Blue Morning, Blue Day – Wikipedia

1978 song by Foreigner

Blue Morning, Blue Day” is a song written by Lou Gramm and Mick Jones that was first released as the third single on Foreigner’s second album, Double Vision, reaching #15 on the Hot 100, the band’s sixth top 40 single in two years, and #45 in the U.K.[1][2] The song was backed with the Mick Jones song “I Have Waited So Long”. “Blue Morning, Blue Day” is also available as downloadable content for the Rock Band series and was released on clear blue vinyl.


Gramm said about the song, “It talks about a young musician that’s burning the candle at both ends. He has a lot on his mind, and walks the street at night.”[3] Blue is used as a metaphor for misery. The color was later in a different context on Gramm’s 1987 solo hit “Midnight Blue”. Gramm also stated that the song “came about a little later in the sessions. It was a dark horse track and the mood of it was dark, but the story of the song was so cool that it ended up being the third single from the album. We still play it to this day, both my band and Mick and his band.”[4]

St. Joseph News-Press critic Conrad Bibens described the lyrics as being “straight-forward reflections on love,” as with many of the songs on Double Vision and in this case expressing “amazement that [things are] going awry.”[5]Ultimate Classic Rock critic Matt Wardlaw describes the song as being about a “tangled relationship” reaching its breaking point and culminating with the singer telling his lover “Well, honey don’t telephone / ‘Cause I won’t be alone / I need someone to make me feel better.”[6] Jones has rated it one of his 11 favorite Foreigner songs, stating that it “signified the slightly dark and tense atmosphere that [Jones] felt was a very important part of our directions.”[7]The Record critic Rick Atkinson claims that “Blue Morning, Blue Day” repeats the guitar and keyboard sound that made earlier Foreigner single “Cold as Ice” successful.[8]Rolling Stone Magazine critic Ken Tucker likens Gramm’s vocal performance to a charming “McCartney-like coo.”[9]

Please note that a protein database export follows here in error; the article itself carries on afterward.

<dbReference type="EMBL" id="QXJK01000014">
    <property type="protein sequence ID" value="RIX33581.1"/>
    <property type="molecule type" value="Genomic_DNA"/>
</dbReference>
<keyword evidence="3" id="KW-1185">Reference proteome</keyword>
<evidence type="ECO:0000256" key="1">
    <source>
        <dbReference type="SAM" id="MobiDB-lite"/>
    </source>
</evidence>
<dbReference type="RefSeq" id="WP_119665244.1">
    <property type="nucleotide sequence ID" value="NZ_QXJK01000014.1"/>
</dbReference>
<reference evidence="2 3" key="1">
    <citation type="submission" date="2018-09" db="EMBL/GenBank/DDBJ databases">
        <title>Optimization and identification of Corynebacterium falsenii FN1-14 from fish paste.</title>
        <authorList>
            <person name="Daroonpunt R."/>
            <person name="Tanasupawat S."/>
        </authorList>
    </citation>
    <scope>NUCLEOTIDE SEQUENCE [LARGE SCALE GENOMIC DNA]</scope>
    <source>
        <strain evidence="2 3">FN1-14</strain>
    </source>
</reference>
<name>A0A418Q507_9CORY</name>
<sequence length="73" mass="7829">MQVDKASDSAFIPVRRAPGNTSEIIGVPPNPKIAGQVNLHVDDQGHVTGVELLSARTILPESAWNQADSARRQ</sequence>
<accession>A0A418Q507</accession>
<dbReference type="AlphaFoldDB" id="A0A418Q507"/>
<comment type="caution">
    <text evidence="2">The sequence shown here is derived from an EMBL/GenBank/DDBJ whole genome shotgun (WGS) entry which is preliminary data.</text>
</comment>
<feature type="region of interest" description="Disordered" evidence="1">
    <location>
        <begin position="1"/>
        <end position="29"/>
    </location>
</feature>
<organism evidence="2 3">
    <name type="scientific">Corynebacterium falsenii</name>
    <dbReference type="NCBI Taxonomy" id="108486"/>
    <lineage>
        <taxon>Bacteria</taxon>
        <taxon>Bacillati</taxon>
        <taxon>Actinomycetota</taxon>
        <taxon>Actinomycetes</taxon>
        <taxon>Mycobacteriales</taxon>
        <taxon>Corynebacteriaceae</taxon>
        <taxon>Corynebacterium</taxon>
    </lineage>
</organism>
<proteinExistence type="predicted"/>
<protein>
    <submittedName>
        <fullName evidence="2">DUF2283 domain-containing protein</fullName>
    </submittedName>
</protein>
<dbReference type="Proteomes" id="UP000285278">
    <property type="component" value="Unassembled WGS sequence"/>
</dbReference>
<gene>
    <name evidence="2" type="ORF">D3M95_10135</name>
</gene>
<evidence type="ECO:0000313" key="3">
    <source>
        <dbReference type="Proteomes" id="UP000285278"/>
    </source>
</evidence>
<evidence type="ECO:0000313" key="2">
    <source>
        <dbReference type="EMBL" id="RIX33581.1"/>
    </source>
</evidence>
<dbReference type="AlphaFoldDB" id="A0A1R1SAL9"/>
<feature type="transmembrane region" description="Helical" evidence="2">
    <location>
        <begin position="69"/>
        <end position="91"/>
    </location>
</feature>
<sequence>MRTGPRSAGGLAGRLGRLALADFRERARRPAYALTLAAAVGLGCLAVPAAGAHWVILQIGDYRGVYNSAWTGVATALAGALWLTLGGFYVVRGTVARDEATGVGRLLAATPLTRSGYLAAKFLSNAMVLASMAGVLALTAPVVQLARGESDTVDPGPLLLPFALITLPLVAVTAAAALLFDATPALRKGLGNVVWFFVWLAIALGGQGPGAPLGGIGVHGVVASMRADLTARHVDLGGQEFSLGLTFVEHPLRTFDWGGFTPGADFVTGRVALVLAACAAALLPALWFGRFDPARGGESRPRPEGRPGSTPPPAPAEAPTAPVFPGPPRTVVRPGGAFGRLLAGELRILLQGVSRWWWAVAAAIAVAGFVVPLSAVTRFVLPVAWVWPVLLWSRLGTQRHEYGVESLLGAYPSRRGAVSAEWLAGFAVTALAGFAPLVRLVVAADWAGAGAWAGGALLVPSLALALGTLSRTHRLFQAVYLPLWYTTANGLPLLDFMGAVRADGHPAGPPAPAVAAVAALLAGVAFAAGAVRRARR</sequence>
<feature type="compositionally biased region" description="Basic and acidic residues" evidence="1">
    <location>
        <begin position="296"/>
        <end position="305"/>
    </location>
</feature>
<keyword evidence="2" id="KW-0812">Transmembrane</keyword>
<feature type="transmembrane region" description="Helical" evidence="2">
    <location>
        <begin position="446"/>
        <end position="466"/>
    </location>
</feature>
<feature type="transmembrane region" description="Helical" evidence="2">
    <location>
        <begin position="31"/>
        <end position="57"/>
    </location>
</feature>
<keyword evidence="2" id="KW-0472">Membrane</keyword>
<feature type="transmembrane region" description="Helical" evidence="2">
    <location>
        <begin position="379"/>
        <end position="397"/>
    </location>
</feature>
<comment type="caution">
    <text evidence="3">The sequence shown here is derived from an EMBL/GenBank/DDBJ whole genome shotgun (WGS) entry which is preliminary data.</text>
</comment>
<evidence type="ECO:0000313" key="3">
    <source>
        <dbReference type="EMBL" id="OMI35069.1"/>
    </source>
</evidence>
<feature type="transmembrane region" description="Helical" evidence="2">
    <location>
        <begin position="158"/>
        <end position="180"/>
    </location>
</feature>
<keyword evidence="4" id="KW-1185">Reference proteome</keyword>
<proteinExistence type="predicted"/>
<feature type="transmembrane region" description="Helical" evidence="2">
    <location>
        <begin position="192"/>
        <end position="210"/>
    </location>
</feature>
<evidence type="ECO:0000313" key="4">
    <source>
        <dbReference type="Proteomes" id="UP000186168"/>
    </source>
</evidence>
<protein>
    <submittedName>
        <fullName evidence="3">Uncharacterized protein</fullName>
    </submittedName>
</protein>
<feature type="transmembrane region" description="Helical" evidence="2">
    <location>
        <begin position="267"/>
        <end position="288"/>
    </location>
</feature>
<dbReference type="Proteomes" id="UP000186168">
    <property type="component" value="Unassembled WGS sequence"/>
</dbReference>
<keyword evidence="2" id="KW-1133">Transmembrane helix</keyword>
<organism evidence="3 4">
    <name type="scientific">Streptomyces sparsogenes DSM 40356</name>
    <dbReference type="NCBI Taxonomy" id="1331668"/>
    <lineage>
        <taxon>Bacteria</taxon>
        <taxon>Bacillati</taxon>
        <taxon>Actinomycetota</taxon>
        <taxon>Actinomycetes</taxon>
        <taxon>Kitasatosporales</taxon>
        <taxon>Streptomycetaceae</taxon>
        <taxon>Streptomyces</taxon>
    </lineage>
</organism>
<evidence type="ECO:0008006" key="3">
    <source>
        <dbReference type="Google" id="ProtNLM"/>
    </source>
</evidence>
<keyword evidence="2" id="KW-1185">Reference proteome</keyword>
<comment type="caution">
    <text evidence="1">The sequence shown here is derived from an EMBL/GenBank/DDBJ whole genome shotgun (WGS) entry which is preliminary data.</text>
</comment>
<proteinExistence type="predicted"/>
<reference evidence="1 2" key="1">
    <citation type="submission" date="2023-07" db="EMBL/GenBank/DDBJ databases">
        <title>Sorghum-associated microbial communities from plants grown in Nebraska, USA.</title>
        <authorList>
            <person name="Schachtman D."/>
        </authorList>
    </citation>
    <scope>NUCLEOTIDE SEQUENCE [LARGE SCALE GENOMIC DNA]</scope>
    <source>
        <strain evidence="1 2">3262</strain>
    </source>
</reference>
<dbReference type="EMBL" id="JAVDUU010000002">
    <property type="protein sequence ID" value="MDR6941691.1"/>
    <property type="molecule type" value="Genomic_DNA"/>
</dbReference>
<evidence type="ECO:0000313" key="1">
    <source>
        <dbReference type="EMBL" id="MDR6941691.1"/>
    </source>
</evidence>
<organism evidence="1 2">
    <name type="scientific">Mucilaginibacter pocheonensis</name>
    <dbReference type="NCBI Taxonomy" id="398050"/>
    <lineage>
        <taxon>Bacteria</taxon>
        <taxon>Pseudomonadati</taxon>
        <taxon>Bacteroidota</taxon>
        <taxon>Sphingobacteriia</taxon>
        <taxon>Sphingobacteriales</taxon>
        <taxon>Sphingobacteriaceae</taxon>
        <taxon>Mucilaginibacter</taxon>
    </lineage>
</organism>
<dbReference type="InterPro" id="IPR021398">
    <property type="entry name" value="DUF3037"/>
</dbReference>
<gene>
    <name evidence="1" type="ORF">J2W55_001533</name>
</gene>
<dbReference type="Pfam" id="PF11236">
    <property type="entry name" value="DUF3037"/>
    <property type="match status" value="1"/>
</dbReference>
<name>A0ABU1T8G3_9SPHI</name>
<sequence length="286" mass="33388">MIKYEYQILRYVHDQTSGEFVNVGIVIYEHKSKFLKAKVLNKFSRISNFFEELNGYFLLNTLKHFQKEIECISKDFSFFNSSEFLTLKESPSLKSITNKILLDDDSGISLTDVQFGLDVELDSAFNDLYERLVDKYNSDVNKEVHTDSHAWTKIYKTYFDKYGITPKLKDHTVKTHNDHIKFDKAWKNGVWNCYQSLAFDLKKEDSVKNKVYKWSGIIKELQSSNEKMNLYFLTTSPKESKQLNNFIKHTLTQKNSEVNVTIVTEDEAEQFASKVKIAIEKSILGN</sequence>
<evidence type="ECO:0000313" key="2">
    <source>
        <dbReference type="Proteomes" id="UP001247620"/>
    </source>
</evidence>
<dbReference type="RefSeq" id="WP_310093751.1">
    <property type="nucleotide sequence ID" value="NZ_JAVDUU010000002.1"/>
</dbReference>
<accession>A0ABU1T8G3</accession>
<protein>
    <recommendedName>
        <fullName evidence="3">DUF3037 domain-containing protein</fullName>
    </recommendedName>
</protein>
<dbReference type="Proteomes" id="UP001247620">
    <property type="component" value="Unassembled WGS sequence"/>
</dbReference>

Billboard Magazine praised the “tasty guitar work,” “punchy arrangement” and “strong vocals” on the song.[10]Cash Box said that it has “majestic guitar lines, piano insistence and slapping drum beat,” as well as “a rising guitar solo and solid lead and backing vocals” and maracas.[11] Wardlaw rated “Blue Morning, Blue Day” as Foreigner’s 9th greatest song.[6]Stereo Review critic Joel Vance found it similar to the 1967 Lovin’ Spoonful song “Six O’Clock.[12]


Additional musicians[edit]

Chart performance[edit]


  1. ^ a b “Foreigner Hot 100”. Billboard. Retrieved 2020-06-08.
  2. ^ a b “Foreigner singles”. The Official Chart Company. Retrieved 2020-06-08.
  3. ^ “Lou Gramm : Songwriter Interviews”. 2015-08-18. Retrieved 2016-10-14.
  4. ^ Woods, James (July 16, 2018). “Interview: Lou Gramm discusses Foreigner reunion at Sturgis to celebrate 40th anniversary of ‘Double Vision’. AXS. Retrieved 2020-06-27.
  5. ^ Bibens, Conrad (July 8, 1978). “Foreigner’s second not quite as good”. St. Joseph News-Press. p. 12. Retrieved 2020-06-26 – via
  6. ^ a b Wardlaw, Matt. “Top 10 Foreigner Songs”. Ultimate Classic Rock. Retrieved 2018-05-03.
  7. ^ “Mick Jones’ 11 Favourite Foreigner Songs”. Classic Rock. Louder Sound. April 26, 2017. Retrieved 2018-05-04.
  8. ^ Atkinson, Rick (July 23, 1978). “Cashing in on a musical formula”. The Record. p. E-14. Retrieved 2020-06-26 – via
  9. ^ Tucker, Ken (September 7, 1978). “Double Vision”. Rolling Stone. Retrieved 2022-01-09.
  10. ^ “Top Single Picks” (PDF). Billboard Magazine. December 16, 1978. p. 80. Retrieved 2020-06-12.
  11. ^ “CashBox Singles Reviews” (PDF). Cash Box. December 9, 1978. p. 22. Retrieved 2022-01-01.
  12. ^ Vance, Joel (October 1978). “Double Vision”. Stereo Review. Retrieved 2022-01-09.
  13. ^ “Item Display – RPM – Library and Archives Canada”. Archived from the original on 2016-10-19. Retrieved 2016-10-14.
  14. ^ Whitburn, Joel (1999). Pop Annual. Menomonee Falls, Wisconsin: Record Research Inc. ISBN 0-89820-142-X.

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